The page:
To do an act “with” the defendant
Policy was an important consideration in interpreting the phrase “to do an indecent act with or upon” the defendant in s 2(1B) of the Crimes Act 1961 [NZ], where the defendant, an adult, induced young people to masturbate in his presence but without any physical contact or overt participation by him: Y (SC40/2013) v R  NZSC 34 (3 April 2014). The policy point is apparent at .
Equally interesting is the submission made for the appellant that the interpretation imposing liability on the defendant would amount to retrospective criminalisation, in view of decisions that appeared to suggest he would not be liable. At  the Court noted that the earlier decisions did not deal with situations where young people had performed the indecent acts, so this was not retrospective criminalisation.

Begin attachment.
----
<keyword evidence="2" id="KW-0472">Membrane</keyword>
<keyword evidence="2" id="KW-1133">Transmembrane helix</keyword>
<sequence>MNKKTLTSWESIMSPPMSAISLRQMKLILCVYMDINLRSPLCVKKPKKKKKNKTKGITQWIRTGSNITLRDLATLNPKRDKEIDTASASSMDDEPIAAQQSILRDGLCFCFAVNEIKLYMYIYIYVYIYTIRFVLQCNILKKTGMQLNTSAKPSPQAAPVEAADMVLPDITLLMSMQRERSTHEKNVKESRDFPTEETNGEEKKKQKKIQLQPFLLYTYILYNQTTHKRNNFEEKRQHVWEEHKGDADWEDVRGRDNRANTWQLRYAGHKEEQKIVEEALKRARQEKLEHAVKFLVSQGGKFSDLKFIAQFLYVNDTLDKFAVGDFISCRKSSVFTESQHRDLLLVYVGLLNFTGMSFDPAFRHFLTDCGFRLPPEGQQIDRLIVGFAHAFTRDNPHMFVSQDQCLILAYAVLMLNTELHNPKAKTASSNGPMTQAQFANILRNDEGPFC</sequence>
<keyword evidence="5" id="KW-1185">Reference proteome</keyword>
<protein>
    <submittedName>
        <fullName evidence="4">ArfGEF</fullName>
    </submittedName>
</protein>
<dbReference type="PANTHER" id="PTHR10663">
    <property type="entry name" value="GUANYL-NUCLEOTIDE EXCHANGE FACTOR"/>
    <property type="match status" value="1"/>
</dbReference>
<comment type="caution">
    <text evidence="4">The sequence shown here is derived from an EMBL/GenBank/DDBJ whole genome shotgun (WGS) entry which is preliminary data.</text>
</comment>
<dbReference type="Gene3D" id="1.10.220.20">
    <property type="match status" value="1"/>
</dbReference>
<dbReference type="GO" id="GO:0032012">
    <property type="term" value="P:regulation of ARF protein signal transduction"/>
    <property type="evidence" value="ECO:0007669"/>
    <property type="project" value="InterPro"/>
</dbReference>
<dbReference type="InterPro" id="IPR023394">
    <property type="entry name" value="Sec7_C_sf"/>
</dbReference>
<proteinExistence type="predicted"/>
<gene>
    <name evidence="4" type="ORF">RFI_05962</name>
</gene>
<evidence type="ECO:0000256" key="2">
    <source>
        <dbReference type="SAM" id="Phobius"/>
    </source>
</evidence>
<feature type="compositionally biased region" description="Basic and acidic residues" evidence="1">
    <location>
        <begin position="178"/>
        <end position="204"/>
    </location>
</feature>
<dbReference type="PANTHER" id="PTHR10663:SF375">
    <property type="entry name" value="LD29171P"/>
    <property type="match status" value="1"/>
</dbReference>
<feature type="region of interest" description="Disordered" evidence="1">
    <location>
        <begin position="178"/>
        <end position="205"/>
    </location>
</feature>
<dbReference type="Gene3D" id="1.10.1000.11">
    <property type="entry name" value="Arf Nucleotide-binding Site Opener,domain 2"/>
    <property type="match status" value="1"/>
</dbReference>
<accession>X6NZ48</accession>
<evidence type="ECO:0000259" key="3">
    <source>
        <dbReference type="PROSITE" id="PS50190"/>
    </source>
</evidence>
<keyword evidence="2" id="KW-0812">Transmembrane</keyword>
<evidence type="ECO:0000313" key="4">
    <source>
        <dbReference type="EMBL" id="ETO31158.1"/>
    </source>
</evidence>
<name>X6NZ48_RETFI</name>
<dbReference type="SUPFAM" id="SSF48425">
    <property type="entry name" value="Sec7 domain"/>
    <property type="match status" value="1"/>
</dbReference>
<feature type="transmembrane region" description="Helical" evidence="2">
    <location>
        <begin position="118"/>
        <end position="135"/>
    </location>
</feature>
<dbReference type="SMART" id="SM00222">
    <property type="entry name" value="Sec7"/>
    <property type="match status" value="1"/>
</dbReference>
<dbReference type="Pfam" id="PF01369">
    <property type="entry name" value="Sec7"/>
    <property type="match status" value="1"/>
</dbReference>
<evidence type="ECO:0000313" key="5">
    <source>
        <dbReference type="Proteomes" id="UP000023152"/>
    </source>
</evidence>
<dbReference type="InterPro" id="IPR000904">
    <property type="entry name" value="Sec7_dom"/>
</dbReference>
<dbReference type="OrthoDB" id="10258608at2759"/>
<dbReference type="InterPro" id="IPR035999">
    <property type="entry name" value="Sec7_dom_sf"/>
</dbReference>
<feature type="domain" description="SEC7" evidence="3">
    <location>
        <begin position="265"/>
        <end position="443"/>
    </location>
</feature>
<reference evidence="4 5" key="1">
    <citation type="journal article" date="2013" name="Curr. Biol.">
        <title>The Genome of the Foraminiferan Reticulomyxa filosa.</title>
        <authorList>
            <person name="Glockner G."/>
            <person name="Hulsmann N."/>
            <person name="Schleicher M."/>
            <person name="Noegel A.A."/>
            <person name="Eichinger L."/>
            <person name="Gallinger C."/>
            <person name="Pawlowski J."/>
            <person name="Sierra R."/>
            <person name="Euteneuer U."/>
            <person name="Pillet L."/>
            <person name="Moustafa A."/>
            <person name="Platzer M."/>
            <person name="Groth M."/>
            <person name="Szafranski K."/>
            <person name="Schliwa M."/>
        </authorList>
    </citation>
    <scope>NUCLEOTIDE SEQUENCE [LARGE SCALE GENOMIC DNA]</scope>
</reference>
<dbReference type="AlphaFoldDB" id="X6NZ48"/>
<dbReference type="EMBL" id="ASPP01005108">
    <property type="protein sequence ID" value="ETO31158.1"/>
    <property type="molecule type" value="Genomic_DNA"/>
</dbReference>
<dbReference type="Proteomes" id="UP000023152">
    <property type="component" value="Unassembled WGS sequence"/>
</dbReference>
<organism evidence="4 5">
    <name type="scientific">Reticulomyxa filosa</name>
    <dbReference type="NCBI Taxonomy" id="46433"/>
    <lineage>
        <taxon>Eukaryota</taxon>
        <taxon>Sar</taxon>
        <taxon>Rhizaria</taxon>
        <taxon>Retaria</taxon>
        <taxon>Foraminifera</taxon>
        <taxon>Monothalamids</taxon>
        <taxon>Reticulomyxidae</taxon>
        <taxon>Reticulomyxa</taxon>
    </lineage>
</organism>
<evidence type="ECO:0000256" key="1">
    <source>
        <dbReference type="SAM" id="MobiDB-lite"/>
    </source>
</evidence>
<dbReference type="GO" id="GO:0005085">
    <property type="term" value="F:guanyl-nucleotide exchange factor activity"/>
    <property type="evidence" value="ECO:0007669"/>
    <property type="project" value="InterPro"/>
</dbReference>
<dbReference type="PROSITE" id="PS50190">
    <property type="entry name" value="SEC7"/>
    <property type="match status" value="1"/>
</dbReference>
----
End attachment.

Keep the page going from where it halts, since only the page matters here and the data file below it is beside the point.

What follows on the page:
Civil but contemptuousThe distinction between civil and criminal contempt of court was the basis for holding that extradition on a criminal matter did not operate to bar proceedings for an earlier civil contempt, in O’Brien v R  UKSC 23 (2 April 2014). The distinction between civil and criminal contempt is mentioned at  – , . It is the nature of the defendant’s conduct that determines the category of the contempt.